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Collaboration Across Linked Disciplines: Skills and Roles for Integrating Systems Engineering and Program Management

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2015 ASEE Annual Conference & Exposition


Seattle, Washington

Publication Date

June 14, 2015

Start Date

June 14, 2015

End Date

June 17, 2015





Conference Session

Assessment of Engineering Leadership Skills

Tagged Division

Engineering Leadership Development Division

Page Count


Page Numbers

26.356.1 - 26.356.12



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Paper Authors


Eric Scott Rebentisch Massachusetts Institute of Technology

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Eric Rebentisch is a research associate at the Massachusetts Institute of Technology, where he leads the Consortium for Engineering Program Excellence and numerous research projects. His research has addressed the development and management of enterprise technical competencies, including knowledge management and knowledge transfer, intellectual capital management, long-term institutional change, and the “fuzzy front end” of product development. He is co-author of the book Lean Enterprise Value, the Shingo Prize-winning “Guide to Lean Enablers for Managing Engineering Programs”, and numerous other publications. At MIT he has taught courses in research methods and Lean/Six-sigma processes. He has advised dozens of graduate student theses at MIT on a range of topics.

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Stephen Townsend Project Management Institute

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Stephen Townsend is PMI’s Director for Global Alliances & Networks, which includes responsibility for alliances with third party organizations, PMI’s Registered Education Provider Program and PMI’s Registered Consultant Program. Stephen is also accountable for PMI’s program development activities focused on change management, complexity and implementing organizational project management. Stephen has worked within PMI since 1999 in the areas of member services; chapter/community relations; business/government relations; and PMI’s global development activities.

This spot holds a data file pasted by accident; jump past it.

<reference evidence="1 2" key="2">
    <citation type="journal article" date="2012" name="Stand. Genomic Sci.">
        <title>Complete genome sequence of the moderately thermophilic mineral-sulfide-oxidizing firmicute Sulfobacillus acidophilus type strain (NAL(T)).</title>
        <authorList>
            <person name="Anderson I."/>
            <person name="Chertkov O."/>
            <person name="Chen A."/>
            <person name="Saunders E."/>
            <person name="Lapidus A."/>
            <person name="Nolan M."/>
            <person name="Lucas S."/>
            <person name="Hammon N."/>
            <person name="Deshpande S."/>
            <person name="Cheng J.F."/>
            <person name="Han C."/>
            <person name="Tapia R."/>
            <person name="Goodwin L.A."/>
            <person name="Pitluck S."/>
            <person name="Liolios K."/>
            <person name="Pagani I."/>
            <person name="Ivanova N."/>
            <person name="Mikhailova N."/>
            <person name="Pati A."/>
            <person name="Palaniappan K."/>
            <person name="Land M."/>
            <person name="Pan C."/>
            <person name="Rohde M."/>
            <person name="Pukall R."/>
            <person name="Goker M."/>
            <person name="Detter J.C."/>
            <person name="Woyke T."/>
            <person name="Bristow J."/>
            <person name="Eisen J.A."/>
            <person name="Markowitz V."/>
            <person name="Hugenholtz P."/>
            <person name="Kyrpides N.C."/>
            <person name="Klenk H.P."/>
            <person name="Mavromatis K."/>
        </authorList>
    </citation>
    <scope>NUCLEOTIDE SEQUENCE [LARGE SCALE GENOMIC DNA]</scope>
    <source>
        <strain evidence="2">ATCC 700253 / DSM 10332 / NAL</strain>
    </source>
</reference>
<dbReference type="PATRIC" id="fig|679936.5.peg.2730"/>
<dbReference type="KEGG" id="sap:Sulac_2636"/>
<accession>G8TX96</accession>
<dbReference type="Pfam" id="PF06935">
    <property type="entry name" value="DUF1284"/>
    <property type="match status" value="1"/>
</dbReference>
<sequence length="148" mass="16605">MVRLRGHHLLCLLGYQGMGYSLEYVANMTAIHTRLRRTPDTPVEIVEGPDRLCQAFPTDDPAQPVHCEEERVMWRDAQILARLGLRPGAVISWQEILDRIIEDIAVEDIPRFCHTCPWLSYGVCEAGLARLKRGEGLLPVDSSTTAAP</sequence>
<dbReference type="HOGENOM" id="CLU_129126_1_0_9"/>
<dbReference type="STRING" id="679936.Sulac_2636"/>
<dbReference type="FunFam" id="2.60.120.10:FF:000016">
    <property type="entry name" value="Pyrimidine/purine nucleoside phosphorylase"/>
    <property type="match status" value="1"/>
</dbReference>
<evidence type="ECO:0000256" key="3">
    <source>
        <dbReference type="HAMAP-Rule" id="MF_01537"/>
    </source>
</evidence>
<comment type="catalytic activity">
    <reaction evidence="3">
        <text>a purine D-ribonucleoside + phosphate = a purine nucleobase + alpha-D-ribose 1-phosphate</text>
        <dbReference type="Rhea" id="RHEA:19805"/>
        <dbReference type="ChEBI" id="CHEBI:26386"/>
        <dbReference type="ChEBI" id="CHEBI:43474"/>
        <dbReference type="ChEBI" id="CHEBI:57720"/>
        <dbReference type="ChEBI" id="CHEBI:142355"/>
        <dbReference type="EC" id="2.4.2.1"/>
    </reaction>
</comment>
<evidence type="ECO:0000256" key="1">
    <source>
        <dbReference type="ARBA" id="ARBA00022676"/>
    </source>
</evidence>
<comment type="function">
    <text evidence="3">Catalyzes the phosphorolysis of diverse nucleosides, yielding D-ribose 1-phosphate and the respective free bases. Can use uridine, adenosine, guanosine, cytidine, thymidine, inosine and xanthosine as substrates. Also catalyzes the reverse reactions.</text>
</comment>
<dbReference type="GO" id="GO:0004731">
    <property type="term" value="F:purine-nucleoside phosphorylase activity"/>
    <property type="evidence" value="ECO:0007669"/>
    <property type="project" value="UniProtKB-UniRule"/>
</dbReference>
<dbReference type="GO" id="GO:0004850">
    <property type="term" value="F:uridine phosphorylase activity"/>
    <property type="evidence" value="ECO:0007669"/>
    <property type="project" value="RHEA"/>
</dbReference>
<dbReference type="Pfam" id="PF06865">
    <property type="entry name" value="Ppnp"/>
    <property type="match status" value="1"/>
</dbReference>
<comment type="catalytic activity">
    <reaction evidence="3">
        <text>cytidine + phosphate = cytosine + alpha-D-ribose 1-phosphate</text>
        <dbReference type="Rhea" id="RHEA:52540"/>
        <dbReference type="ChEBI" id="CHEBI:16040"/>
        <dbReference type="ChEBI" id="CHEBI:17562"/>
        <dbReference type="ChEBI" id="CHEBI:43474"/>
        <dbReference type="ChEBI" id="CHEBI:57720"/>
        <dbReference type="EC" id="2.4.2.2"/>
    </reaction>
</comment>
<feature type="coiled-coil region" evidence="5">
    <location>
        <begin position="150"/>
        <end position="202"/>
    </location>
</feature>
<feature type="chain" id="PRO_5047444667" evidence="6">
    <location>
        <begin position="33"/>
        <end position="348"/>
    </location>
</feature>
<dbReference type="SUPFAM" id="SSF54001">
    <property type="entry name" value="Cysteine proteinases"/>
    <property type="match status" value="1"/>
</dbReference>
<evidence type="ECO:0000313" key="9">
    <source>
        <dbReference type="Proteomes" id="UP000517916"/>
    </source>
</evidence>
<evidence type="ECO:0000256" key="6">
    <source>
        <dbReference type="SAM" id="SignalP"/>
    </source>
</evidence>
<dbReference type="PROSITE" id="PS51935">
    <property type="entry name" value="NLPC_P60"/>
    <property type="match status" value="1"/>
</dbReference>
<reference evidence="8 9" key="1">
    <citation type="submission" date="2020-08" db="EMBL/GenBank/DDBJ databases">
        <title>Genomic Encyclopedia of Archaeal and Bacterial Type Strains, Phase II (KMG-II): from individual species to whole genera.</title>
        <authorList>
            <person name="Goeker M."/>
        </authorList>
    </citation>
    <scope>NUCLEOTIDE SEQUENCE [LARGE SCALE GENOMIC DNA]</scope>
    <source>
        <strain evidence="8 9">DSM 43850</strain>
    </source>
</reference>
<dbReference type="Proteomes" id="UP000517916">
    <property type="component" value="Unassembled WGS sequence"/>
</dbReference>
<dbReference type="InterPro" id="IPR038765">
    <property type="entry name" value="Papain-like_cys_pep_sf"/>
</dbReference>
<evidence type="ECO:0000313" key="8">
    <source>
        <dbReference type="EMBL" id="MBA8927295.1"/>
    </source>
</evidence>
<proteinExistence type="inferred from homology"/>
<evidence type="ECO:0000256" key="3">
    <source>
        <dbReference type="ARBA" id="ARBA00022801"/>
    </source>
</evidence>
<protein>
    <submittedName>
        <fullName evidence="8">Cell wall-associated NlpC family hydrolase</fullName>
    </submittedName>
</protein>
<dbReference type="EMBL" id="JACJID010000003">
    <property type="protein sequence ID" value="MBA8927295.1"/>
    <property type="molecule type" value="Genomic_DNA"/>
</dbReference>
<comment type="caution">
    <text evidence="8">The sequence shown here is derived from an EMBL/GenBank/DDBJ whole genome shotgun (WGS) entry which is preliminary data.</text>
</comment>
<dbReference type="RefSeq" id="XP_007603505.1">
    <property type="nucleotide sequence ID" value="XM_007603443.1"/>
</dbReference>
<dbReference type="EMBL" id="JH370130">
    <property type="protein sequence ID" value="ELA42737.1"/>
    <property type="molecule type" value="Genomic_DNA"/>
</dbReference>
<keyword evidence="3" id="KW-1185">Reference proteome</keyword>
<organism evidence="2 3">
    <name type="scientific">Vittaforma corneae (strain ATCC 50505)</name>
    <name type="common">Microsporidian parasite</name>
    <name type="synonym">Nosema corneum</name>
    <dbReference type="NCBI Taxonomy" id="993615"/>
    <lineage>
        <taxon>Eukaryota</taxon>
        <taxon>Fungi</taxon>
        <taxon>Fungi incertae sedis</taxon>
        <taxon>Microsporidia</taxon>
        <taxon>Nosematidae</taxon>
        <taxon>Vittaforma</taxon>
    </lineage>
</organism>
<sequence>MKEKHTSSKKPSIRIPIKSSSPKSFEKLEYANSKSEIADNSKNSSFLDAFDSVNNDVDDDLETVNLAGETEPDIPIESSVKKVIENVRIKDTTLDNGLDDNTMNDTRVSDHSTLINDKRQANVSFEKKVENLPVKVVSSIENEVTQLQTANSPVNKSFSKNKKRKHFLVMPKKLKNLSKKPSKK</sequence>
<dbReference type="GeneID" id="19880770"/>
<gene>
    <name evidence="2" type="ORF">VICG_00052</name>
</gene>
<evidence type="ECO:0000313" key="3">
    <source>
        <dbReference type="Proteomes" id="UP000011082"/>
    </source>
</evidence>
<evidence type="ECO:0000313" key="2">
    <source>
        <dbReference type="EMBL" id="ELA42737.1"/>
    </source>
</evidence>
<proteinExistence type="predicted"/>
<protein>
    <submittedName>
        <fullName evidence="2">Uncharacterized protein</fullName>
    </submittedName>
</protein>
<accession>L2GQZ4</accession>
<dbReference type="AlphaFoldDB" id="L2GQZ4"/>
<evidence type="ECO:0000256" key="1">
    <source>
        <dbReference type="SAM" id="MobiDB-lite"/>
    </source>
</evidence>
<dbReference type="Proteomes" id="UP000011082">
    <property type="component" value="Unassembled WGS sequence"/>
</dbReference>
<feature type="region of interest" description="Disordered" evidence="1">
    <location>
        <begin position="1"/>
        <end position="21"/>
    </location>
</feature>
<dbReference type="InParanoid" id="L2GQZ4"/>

Stephen has almost 30 years of experience in non-profit leadership and management. He has also consulted with associations on their global development and community strategies.

He is a long-term member of and volunteer within the American Society of Association Executives.

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Edivandro Carlos Conforto Massachusetts Institute of Technology

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Dr. Edivandro Conforto is a Research Associate (Postdoc) at Massachusetts Institute of Technology (MIT), Consortium for Engineering Program Excellence (CEPE), and Sociotechnical Systems Research Center (SSRC) in the areas of Project Management, Agile Management, Organization Agility, Agility and Improvisation Theory, Integration of Program Management and Systems Engineering. At MIT-CEPE he is responsible for coordinating and executing global research projects in these areas. He co-authored the first book published in Brazil related to Agile Project Management applied to innovative product development projects beyond the software industry. Dr. Edivandro received international awards and recognitions promoted by institutions such PMI, PMIEF, IPMA and POMS, and is author of nearly 30 scientific articles and practitioner-oriented publications. He is a regular guest speaker in Project Management Conferences in Brazil and U.S.A., and guest Professor in Executive MBAs and trainings in Brazil and Europe. He holds a Ph.D and a Master degree from University of São Paulo, EESC, EI2.